Jan 03

Antique Restoration Made Easy – Part 2

Antique table

In this article (part two of a two part series) we will discuss how to perform easy, simple repairs to damaged, or broken wood furnishings.

The most common problem with old wooden furnishings is the dehydration of glue in the attachments, and joints.   This is what typically causes tables to wobble, chairs to collapse, plant stands to fall apart, and so the list goes on.  Sadly, over the years many antique furnishings suffer this problem.

All too often unskilled persons make reckless repairs with improper glues, nails, and screws.  A simple lesson to learn is that wood binds well with wood, and doesn’t bind well to metal, so nails and screws are very temporary, and can lead to even greater deformation of the wood, and damage to the antique.

Another common problem is damage to side, and top surfaces, scratches and dents. Here too, poor repairs are common.  Usually deep scratches and dents are filled with artificial (non-wood based) fillers, and then tinted to mask the problem.  Also, sometimes ornament, or actual pieces of the furnishing has broken off, and disappeared to the ages. The most typical of this is when veneer surfaces have chipped, lifted, or warped, causing a portion of the veneer to be lost.

Let’s begin by exploring how to diagnose, and make a proper repair for the following:

1) Loose Joints

2) Scratches and Dents

3) Missing Veneer/Ornament/Pieces

When repairing a loose joint, examine the joint closely. Is there structural damage to the wood?   Are there any metal nails or screws involved? Is the glue brittle and broken?

First thing to do is safely remove the loosened portion (element) from the joint. If there is metal (nails or screws) remove that first. Then completely clean the joint, and all attachment points, carefully scraping away the dried old glue. If there is a portion of wood missing and needs to be replaced, this can be done by attaching a new segment of wood, to the old.  For this you will need good water based wood glue.  If it appears necessary to have a splint within the repair for strength, set the element into the joint with glue.  Then, keeping the element and joint together, slowly drill a 1/8” hole through both the joint and element. Then slide into the drilled hole, a peg of 1/8” maple doweling. When dry, this will have created a strong and durable repair.

There are different approaches to making repairs to scratches and dents. If the scratches and dents are in solid wood (not veneer) a first attempt at the repair would be to simply ‘swell’ the wood.  Wood is made up of cellulose fibers. Under a microscope, cellulose will look like tiny balloons sewn together. When wood is fresh, and healthy these balloons are full of the woods natural moisture, and oils.  Antiques, being old, have pretty much dried out.  By laying up a little linseed oil against the dent or scratch, the dried out cellulose soaks up the oil, swelling the wood, and the scratch or dent just disappear.  If the damage is deep, another approach would be to take a thick cloth, dampened with water, lay it over the damaged area, and with a house hold iron, apply direct heat to the cloth.  This will actually ‘steam’ the wood fibers swollen, and the dent will improve dramatically.  This is a good remedy for scratches on wood floors as well.  After the wood has swelled, if needed, you can to hide any remaining damage utilizing a traditional refinishing technique, the ‘faux finish’.  There are many ‘natural wood’ types of filler available on the market today, that can easily take a stain, and detailed finish.  Apply a thin layer of filler, and sand smooth after it has dried. Using stain marking pens, or stain and brush, detail the area to appear natural in color, and grain.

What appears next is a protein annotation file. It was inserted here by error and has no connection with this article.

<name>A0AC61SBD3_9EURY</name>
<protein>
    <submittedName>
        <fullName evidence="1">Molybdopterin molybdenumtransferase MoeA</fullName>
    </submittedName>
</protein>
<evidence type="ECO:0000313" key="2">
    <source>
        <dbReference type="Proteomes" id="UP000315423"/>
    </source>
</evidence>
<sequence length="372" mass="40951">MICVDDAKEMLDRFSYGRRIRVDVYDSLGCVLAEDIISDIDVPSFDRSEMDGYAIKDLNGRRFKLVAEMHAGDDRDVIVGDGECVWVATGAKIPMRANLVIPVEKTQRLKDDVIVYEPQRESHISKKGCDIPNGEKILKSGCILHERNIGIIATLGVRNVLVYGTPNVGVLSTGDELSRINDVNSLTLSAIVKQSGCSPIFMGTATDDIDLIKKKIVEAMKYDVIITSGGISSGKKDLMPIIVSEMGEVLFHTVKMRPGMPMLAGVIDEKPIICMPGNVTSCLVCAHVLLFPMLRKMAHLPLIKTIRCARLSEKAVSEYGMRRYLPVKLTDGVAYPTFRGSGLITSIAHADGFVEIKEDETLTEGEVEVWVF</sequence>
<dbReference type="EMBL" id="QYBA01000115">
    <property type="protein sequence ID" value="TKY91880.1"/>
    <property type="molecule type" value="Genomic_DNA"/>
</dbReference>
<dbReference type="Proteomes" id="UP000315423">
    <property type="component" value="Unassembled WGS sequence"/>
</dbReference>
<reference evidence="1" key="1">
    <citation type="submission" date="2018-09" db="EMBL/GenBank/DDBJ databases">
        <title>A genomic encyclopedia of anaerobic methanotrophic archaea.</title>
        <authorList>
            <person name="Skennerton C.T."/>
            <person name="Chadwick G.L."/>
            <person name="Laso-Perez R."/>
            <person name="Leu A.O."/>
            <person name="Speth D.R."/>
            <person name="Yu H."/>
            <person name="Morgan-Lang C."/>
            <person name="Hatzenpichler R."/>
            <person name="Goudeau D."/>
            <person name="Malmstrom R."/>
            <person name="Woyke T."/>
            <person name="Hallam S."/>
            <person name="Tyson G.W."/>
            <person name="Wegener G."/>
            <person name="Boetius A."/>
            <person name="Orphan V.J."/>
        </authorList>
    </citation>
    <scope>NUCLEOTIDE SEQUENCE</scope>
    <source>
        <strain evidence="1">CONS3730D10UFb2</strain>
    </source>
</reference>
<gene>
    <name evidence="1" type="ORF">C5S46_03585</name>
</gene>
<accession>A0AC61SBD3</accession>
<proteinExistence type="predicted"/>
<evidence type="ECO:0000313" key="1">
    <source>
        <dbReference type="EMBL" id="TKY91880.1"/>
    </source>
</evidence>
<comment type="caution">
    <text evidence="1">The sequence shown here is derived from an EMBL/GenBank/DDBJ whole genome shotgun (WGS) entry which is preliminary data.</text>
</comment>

For repairing, or replacing missing portions of veneer, or broken off pieces of the furniture, here are a couple of good options.

For missing veneer first, check out the veneers available at your local purveyor of hardwoods, or your local lumber yard. Often you will find an inventory of the most common veneers.  Find a veneer that is the same as the original veneer on the furnishing, or very close in its appearance.  Then, trim it to roughly the size of the area to be repaired. Veneer can be cut with a razor (box-cutter), of matt knife.  Soak the veneer ‘patch’ in isopropyl alcohol over night.  This will make the material soft, without swelling the cellulose, and allow you to trim it perfectly for a drop-in fit.  Water based wood glue is best, and after setting the patch in place, lay a sheet of wax paper over the patch, and lay up some weight upon it to keep the veneer patch perfectly flat and pressed down. The alcohol will rapidly evaporate, and the veneer patch will adhere to the wood glue, making a neat repair.

The best way to replace a missing piece or ornament portion of the furnishing is to fabricate a replica replacement from a similar wood.  If that seems to daunting, you can get a two-part Epoxy putty at the hardware store.  This putty usually is sold in stick form. Blend together two different putties, leaves you with gray or pink dough that will set rock hard in about 30 minutes.  This ‘putty’ is easily sculpted when dry with either a hand, or power tool.  Even a simple wood file can be used to rapidly reshape the dough into a replica of the missing ornament.  Then utilizing the faux finishing technique discussed earlier, color up, and hide the repair under a matching finish.

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